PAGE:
Session: Energy and Performance

Chair: Shan Lu

Continuously measuring critical section pressure with the free-lunch profiler
  • Florian David, Gael Thomas, Julia Lawall, Gilles Muller
Chisel: reliability- and accuracy-aware optimization of approximate computational kernels
  • Sasa Misailovic, Michael Carbin, Sara Achour, Zichao Qi, Martin C. Rinard
An experimental survey of energy management across the stack
  • Melanie Kambadur, Martha A. Kim
Understanding energy behaviors of thread management constructs
  • Gustavo Pinto, Fernando Castor, Yu David Liu

Session: Languages

Chair: Cristina V. Lopes

Distributed REScala: an update algorithm for distributed reactive programming
  • Joscha Drechsler, Guido Salvaneschi, Ragnar Mogk, Mira Mezini
From object algebras to attribute grammars
  • Tillmann Rendel, Jonathan Immanuel Brachthäuser, Klaus Ostermann
Late data layout: unifying data representation transformations
  • Vlad Ureche, Eugene Burmako, Martin Odersky
i3QL: language-integrated live data views
  • Ralf Mitschke, Sebastian Erdweg, Mirko Köhler, Mira Mezin, >Guido Salvaneschi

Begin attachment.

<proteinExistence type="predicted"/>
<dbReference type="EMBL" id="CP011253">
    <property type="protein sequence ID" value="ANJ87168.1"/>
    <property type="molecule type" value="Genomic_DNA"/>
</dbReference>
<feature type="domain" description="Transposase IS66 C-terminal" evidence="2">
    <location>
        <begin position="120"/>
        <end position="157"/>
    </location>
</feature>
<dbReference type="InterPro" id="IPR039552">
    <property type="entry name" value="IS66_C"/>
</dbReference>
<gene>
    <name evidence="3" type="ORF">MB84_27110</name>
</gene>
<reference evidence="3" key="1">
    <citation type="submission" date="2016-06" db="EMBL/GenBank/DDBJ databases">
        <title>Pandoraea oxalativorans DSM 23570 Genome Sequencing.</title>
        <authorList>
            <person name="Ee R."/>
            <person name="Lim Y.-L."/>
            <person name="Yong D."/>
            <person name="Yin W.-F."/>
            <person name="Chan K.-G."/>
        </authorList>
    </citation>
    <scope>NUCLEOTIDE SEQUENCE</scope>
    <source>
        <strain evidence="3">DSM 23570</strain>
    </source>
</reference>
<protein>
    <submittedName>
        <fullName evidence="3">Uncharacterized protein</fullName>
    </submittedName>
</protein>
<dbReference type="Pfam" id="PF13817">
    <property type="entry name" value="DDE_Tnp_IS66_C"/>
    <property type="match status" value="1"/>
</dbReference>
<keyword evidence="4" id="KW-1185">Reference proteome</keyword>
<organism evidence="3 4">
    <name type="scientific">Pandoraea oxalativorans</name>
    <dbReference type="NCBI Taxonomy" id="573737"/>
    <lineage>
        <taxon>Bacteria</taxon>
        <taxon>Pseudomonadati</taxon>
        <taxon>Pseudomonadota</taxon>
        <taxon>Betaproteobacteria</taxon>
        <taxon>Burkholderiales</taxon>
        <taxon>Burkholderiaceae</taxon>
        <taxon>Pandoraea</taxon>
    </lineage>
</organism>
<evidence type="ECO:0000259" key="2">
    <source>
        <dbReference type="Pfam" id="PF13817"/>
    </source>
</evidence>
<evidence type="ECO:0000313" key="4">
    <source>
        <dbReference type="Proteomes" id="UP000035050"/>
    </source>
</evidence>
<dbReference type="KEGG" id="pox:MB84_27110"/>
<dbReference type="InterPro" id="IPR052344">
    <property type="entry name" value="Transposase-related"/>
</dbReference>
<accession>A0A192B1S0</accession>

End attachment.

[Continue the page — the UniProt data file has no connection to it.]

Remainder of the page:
Session: Concurrency

Chair: David Grove

Atlas: leveraging locks for non-volatile memory consistency
  • Dhruva R. Chakrabarti, Hans-J. Boehm, Kumud Bhandari
Fast splittable pseudorandom number generators
  • Guy L. Steele, Jr., Doug Lea, Christine H. Flood
Multithreaded test synthesis for deadlock detection
  • Malavika Samak, Murali Krishna Ramanathan
Symbolic execution of multithreaded programs from arbitrary program contexts
  • Tom Bergan, Dan Grossman, Luis Ceze

Session: Debugging

Chair: Caitlin Sadowski

CheckCell: data debugging for spreadsheets
  • Daniel W. Barowy, Dimitar Gochev, Emery D. Berger
Finding minimum type error sources
  • Zvonimir Pavlinovic, Tim King, Thomas Wies
Flint: fixing linearizability violations
  • Peng Liu, Omer Tripp, Xiangyu Zhang
Statistical debugging for real-world performance problems
  • Linhai Song, Shan Lu

Session: Compilation tools

Chair: Robert Grimm

Adaptive LL(*) parsing: the power of dynamic analysis
  • Terence Parr, Sam Harwell, Kathleen Fisher
Automated migration of build scripts using dynamic analysis and search-based refactoring
  • Milos Gligoric, Wolfram Schulte, Chandra Prasad, Danny van Velzen, Iman Narasamdya, Benjamin Livshits
MIX10: compiling MATLAB to X10 for high performance
  • Vineet Kumar, Laurie Hendren
Staged parser combinators for efficient data processing